Adairell Roberson, a Buildings and Ground Patrol Officer at the San Francisco Public Library, provides testimony next (21:02). As he was responding to the call about an aggressively barking dog on the third floor, "I grabbed the hammer for protection. Because we don't have no clubs or anything. We just have pepper spray," he said. "So I said, 'I'm going to go ahead and grab something just in case this situation gets out of hand.'" He then dashed up to the third floor.
Roberson and his co-worker, Rita Masina, developed a perimeter so that other patrons in the library could not get close to the dog that was erratically "going back and forth" unleashed. He said he saw a blue rope, but it was unclear if it was attached to anything. Roberson and Masina shouted at the owner to wake up, but "the guy never buzzed, he never woke up," Roberson said. Meanwhile, fearing the owner had overdosed, Fidel approached the man with a can of Narcan.
"That is when the dog went underneath the table and jumped up toward Fidel's neck. And that is when Fidel started to defend himself…As soon as he started hitting the dog, that is when I deployed my OC spray…I'm trying to spray the dog and it has zero effect. That is when I went in my pocket, grabbed the hammer and started to hit the dog. I broke the hammer over the dog's head." (28:20) - Officer Adairell Roberson
Officer Rita Masina speaks next (31:41). She gives her account. At (37:02) she describes the chaotic scene. "The dog seemed to be shaking while he was biting, and jumping while he was biting. The hits were not affecting the dog," she said. "Then, all I recall is the hammer hitting him one time when it breaks. That is when I just noticed the dog let go. As Officer Roberson said, the dog was kind of unresponsive, like dazed. Then the dog ran over to its owner," Masina said.
At (44:32), Doreen Horstin, a librarian, provides interesting testimony. She thought the dog's owner was dead. "The owner Brandon Greene had his face on the computer keyboard. He was completely unresponsive. I was kind of wondering if he was dead actually. Because it was so loud, and he wasn't responding," Horstin said. When Greene did finally wake up, he started "yelling at our guards, telling them that it was their fault that the dog attacked them," she said (50:22).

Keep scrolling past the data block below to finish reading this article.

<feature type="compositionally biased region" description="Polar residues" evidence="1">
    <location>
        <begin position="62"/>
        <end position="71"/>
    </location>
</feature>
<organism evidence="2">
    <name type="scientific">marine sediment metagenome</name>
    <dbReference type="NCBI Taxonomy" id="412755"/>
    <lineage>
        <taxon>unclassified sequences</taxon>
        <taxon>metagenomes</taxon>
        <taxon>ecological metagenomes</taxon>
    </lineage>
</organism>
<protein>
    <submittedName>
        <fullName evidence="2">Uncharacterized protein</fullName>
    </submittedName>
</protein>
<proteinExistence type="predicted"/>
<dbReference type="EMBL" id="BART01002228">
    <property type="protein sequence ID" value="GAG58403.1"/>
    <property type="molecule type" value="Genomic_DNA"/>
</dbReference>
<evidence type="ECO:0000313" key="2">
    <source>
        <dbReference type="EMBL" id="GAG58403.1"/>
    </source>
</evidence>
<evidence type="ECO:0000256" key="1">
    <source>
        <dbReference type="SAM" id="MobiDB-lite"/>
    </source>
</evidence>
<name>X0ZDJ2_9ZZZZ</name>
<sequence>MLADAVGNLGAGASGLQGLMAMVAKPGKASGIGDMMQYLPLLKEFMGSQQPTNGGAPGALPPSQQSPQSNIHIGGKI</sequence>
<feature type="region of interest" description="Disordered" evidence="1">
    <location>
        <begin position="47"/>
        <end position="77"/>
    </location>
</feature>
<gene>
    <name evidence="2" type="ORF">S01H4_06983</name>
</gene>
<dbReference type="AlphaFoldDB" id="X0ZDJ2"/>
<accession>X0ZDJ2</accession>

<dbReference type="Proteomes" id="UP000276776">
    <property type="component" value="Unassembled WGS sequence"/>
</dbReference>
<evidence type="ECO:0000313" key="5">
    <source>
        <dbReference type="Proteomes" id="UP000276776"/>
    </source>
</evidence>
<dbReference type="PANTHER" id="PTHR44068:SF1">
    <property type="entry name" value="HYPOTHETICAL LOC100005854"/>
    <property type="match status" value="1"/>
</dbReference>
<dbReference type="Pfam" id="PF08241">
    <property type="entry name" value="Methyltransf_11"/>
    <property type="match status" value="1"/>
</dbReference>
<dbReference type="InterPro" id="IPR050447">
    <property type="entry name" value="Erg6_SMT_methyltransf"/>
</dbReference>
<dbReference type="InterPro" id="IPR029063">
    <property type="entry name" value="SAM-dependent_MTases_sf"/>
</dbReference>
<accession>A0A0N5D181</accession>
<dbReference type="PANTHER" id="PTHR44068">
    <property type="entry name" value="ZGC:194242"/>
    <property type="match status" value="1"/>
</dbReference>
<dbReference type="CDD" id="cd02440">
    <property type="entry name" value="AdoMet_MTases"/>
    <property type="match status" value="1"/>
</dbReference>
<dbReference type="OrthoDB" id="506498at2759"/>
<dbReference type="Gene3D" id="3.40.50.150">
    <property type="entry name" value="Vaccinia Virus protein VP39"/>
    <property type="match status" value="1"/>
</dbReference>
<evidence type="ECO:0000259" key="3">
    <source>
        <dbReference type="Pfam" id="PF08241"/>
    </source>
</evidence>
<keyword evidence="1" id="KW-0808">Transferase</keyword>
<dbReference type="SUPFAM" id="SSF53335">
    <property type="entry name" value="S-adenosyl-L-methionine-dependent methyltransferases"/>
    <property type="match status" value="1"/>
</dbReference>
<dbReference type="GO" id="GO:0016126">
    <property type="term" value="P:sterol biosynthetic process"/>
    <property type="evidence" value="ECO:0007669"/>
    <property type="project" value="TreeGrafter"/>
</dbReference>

Highly observant Horstin testified that Greene "said something really interesting" to the animal control officer, who was holding a catchpole. He said, "Don't use those. They've used those on my dog before. He doesn't like it. He'll freak out, or something like that," she said. "So, I thought, hmmm. That's interesting that he has had this experience before." Horstin also noted the size of the pit bull. The dog was "a little on the small side for a pit bull. I'd say 50 or 60 pounds," she said.
That even a California librarian recognizes that 50 to 60 pounds is small for a pit bull today indicates a substantial shift in the conformation of pit bulls from 15 years ago.1 Due to breeding for a "bullier" pit bull -- a thicker, heavier pit bull like the Gotti and Razor Edge bloodlines, which spun off into the American bully -- broader, stockier pit bulls are more common today than the lighter, athletic "game dog" conformation as depicted in the American Dog Breeders Association's logo.
Dog Owner's Testimony
At (1:08:08) Greene provides his testimony, which does him no favors, including the riveting story that his "truck was stolen" a few days before the attack, along with it, his "telephone, wallet, money, cards, clothes." Thus, Dorje and I were stuck in an "unfamiliar situation," he said. Prior to falling asleep in the library, Greene had stayed up all night walking around. "I was using the library" to make phone calls. "There were no drugs involved. It was just exhaustion," he said.
At (1:15:03) Hearing Officer Caywood asks the dog owner: "Mr. Greene, your dog had a prior Vicious and Dangerous Dog hearing almost three years to the day in 2019. Is that correct? I do have that file and I read it. In that incident, isn't it true that Dorje bit a man in the head while you were sleeping?" Greene responds: "Yes ma'am. I was at a very different point in my life." He added, "I was not in a good place with substance abuse," and "I had fallen asleep in an alley."
"Looks like you dodged a bullet here. The hearing officer found that your dog didn't meet the vicious and dangerous criteria. She noted that you were no longer homeless … This is what she wrote at the end of her decision, quote: 'Since this incident, Mr. Greene is now aware of his behaviors and will not put Dorje in a situation like this again.' And later in the decision, she wrote, 'Mr. Greene can never leave Dorje unattended in a public place ever again.'